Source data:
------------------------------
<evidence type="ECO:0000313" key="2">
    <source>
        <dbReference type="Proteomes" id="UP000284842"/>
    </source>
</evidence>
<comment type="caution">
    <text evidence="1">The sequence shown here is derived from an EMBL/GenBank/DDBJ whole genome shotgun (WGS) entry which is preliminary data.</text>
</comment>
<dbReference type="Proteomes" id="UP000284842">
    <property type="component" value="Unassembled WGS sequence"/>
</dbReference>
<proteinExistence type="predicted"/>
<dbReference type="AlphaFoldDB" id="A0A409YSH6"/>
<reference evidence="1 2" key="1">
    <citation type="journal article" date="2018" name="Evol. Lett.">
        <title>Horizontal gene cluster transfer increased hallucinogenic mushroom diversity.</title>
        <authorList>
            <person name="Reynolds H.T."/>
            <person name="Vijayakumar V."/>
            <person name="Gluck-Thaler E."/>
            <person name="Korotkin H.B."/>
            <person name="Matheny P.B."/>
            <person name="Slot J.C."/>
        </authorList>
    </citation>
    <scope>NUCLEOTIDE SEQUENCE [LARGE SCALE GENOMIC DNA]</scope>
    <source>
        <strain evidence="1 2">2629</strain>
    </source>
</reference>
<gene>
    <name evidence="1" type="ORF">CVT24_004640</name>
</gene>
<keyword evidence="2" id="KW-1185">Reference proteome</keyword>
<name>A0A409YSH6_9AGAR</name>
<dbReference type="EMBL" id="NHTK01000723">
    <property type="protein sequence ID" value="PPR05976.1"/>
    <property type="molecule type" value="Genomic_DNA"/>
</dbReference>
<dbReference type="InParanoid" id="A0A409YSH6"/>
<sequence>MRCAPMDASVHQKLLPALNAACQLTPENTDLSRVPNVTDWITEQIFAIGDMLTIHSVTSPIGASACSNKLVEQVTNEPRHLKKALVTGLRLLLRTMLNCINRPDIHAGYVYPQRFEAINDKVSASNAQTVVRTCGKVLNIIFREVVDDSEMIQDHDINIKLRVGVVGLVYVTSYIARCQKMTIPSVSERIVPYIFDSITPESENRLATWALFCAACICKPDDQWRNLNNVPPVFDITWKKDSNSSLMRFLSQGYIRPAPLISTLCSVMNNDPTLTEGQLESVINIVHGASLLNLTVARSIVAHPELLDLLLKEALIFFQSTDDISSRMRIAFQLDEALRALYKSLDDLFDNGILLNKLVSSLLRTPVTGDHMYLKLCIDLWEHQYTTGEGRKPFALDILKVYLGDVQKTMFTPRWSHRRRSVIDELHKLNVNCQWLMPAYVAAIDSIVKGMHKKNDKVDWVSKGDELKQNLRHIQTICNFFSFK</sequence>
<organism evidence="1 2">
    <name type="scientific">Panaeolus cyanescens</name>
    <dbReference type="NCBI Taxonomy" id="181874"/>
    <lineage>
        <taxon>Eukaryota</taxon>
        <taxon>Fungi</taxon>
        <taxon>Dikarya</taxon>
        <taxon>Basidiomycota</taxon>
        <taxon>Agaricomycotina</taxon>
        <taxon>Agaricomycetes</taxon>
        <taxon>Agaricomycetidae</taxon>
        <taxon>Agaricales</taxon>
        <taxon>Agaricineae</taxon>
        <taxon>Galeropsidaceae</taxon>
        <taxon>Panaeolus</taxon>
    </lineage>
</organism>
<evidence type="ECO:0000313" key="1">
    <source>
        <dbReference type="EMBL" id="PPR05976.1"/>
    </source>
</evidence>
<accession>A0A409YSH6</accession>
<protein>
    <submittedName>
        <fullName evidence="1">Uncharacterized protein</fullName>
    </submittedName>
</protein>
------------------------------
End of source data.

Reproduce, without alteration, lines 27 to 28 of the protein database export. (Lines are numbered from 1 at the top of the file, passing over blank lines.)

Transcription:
    <source>
        <strain evidence="1 2">2629</strain>